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Effect of an intraoperative infusion of amino acids on body temperature, serum biochemistry, serum insulin and recovery variables in healthy dogs undergoing ovariohysterectomy
  1. Stuart C Clark-Price1,2,
  2. Heidi Phillips1,
  3. Laura Elizabeth Selmic1,
  4. Stephanie C J Keating1 and
  5. Jennifer K Reagan1
  1. 1Department of Veterinary Clinical Medicine, College of Veterinary Medicine, University of Illinois, Urbana, Illinois, USA
  2. 2Department of Clinical Sciences, College of Veterinary Medicine, Auburn University, Auburn, Alabama, USA
  1. E-mail for correspondence; scc0066{at}auburn.edu

Abstract

Change in body temperature (BT), serum biochemistry and recovery variables were compared after infusion of amino acids (AA) or lactated Ringer’s solution (LRS) in dogs undergoing ovariohysterectomy. Dogs received eight parts 10 per cent AA and two parts LRS (AA, n=10) or only LRS (CG, n=10) at 10 ml/kg/hour during 90 minutes of anaesthesia. BT was measured during anaesthesia and 60 minutes of recovery. Extubation time and shivering were noted. Serum samples were obtained before anaesthesia (T0), end of anaesthesia (T90) and 18 hours after (T18h). Friedman, Mann-Whitney, Kruskal-Wallis or Fisher’s exact tests were used for analysis. A decrease in BT of −2.16 (−1.59 to −3.24)°C for group AA and −2.79 (−1.98 to −4.52)°C for group CG was different (P=0.02). Time to extubation was 5 (3–9) minutes for group AA and 9 (5–15) minutes for group CG and was different (P=0.01). Only 30 per cent of dogs in group AA and 100 per cent of dogs in group CG shivered during recovery (P=0.003). Glucose, insulin and blood urea nitrogen at T90 were higher than T0 and T18h for group AA. Dogs receiving intraoperative infusion of AA had a higher BT, extubated sooner and shivered less than control dogs at recovery from anaesthesia.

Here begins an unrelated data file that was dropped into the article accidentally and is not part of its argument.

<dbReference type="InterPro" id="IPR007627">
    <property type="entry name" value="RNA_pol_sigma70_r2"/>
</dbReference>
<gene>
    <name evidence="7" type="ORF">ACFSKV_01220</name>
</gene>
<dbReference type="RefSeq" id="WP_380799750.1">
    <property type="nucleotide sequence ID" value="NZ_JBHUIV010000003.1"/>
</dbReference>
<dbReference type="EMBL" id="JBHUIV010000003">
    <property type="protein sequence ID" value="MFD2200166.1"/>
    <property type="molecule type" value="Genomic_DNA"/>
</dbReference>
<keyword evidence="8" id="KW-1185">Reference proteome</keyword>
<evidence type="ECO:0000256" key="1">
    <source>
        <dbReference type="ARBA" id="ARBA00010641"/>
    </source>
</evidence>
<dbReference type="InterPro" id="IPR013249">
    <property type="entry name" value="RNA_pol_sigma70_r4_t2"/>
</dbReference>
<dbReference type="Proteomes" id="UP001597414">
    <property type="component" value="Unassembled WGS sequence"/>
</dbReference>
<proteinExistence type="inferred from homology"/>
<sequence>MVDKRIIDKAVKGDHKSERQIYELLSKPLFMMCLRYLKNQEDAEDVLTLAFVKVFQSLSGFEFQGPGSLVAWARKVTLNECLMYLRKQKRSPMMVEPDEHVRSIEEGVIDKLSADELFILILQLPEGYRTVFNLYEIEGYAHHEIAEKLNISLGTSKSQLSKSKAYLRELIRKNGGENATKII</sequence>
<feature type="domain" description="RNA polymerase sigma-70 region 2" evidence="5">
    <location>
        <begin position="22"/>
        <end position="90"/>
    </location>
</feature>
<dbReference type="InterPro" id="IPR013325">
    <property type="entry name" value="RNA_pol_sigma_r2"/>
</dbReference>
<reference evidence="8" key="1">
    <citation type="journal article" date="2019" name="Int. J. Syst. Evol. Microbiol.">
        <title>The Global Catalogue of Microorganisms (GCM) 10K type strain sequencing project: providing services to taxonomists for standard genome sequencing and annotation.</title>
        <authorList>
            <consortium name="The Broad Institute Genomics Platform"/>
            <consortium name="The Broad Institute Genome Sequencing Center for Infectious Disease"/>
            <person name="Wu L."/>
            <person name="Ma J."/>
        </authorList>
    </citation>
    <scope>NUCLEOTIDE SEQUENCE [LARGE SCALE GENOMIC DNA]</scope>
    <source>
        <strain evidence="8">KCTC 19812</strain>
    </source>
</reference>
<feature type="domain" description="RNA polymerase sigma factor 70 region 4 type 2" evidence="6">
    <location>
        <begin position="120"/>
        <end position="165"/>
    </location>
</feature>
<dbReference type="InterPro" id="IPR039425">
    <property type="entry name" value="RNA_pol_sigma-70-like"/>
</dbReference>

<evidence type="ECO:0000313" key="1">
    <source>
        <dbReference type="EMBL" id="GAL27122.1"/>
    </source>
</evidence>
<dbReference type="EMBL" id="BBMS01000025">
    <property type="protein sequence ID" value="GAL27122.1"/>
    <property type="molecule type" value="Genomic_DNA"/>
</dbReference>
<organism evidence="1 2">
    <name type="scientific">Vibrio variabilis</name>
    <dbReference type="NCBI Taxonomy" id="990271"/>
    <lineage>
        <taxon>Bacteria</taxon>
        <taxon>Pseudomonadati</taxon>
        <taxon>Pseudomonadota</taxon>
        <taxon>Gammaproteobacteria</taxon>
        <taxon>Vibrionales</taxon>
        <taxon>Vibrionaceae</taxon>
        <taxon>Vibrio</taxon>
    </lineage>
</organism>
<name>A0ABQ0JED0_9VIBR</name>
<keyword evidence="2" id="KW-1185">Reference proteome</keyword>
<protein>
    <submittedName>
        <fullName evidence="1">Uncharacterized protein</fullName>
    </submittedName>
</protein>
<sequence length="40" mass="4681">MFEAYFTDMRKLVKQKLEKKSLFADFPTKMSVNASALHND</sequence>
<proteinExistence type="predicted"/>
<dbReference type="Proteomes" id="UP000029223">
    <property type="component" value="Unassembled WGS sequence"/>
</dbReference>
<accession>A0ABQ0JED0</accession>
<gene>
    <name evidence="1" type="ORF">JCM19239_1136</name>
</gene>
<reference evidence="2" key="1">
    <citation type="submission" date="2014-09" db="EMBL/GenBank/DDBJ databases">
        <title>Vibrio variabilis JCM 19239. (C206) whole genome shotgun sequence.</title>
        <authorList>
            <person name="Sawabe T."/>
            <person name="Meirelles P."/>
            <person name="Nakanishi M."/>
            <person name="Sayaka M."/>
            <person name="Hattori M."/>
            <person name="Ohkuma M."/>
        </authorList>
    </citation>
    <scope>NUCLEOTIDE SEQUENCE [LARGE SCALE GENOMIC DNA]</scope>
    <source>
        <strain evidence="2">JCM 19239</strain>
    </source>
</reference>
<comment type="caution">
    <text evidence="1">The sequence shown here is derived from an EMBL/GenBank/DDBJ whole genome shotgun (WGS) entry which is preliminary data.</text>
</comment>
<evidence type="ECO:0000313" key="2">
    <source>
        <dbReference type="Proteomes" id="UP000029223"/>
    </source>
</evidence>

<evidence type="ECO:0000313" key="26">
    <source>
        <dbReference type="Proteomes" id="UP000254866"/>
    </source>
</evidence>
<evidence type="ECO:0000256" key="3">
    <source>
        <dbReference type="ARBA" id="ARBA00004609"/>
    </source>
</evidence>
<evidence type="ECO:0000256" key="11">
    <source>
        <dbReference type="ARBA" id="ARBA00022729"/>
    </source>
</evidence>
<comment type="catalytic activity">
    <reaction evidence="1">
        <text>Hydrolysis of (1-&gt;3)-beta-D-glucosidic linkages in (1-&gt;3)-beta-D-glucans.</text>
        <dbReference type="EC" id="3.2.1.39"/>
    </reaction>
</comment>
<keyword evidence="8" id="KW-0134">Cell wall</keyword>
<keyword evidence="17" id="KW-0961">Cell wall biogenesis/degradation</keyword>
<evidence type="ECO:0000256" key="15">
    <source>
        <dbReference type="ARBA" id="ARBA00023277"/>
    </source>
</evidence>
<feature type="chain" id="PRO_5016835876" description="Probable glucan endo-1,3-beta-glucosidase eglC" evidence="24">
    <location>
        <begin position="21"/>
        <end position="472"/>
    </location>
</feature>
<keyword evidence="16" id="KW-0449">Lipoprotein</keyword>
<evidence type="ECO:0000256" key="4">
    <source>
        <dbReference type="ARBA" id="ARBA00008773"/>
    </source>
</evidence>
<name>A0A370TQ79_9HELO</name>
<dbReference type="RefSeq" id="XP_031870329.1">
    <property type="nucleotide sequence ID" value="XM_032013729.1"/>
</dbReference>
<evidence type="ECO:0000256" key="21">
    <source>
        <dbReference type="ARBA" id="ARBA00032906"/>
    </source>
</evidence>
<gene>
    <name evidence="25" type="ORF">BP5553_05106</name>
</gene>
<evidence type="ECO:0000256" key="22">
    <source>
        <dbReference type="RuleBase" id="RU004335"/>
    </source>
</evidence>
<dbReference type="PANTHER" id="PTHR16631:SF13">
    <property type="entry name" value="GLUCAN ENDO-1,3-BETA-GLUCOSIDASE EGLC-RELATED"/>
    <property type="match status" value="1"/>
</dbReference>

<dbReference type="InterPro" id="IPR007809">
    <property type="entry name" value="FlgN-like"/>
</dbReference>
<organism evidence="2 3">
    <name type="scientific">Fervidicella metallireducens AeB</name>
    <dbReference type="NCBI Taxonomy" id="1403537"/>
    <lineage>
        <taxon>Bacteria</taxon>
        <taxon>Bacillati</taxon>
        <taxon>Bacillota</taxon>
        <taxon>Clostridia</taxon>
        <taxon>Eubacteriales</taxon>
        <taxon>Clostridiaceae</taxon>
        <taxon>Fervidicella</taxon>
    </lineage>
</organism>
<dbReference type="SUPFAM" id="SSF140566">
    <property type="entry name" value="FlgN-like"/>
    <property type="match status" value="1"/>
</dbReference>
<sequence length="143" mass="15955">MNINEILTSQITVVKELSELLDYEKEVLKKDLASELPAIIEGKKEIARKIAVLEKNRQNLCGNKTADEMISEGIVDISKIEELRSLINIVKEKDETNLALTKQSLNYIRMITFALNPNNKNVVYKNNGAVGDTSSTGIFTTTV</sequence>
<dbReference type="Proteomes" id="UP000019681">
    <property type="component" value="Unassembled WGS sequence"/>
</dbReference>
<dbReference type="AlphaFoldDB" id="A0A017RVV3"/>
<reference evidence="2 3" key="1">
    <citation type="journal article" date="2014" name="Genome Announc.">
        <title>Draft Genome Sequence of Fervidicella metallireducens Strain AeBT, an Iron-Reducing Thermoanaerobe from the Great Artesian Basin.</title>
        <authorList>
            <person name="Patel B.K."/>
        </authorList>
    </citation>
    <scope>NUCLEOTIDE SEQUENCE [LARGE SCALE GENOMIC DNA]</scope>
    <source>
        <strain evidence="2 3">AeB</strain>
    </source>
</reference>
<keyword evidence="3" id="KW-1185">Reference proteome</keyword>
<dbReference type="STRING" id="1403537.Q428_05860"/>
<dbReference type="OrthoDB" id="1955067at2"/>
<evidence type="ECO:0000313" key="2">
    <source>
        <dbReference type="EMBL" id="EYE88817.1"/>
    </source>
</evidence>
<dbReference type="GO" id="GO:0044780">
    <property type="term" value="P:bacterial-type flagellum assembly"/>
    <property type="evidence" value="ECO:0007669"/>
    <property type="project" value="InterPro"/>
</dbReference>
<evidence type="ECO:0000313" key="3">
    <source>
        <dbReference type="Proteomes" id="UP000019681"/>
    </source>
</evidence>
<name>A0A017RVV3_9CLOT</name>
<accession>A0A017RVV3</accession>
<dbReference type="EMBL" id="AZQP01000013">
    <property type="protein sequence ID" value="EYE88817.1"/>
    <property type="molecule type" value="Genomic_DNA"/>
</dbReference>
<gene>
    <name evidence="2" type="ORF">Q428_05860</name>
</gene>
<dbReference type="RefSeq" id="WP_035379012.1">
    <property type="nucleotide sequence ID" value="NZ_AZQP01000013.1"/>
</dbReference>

• anesthesia
  • dog
  • hypothermia
  • amino acid

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Footnotes

  • Competing interests None declared.

  • Ethics approval This study (protocol #15100) was approved by the University of Illinois Institutional Animal Care and Use Committee.

  • Provenance and peer review Not commissioned; externally peer reviewed.

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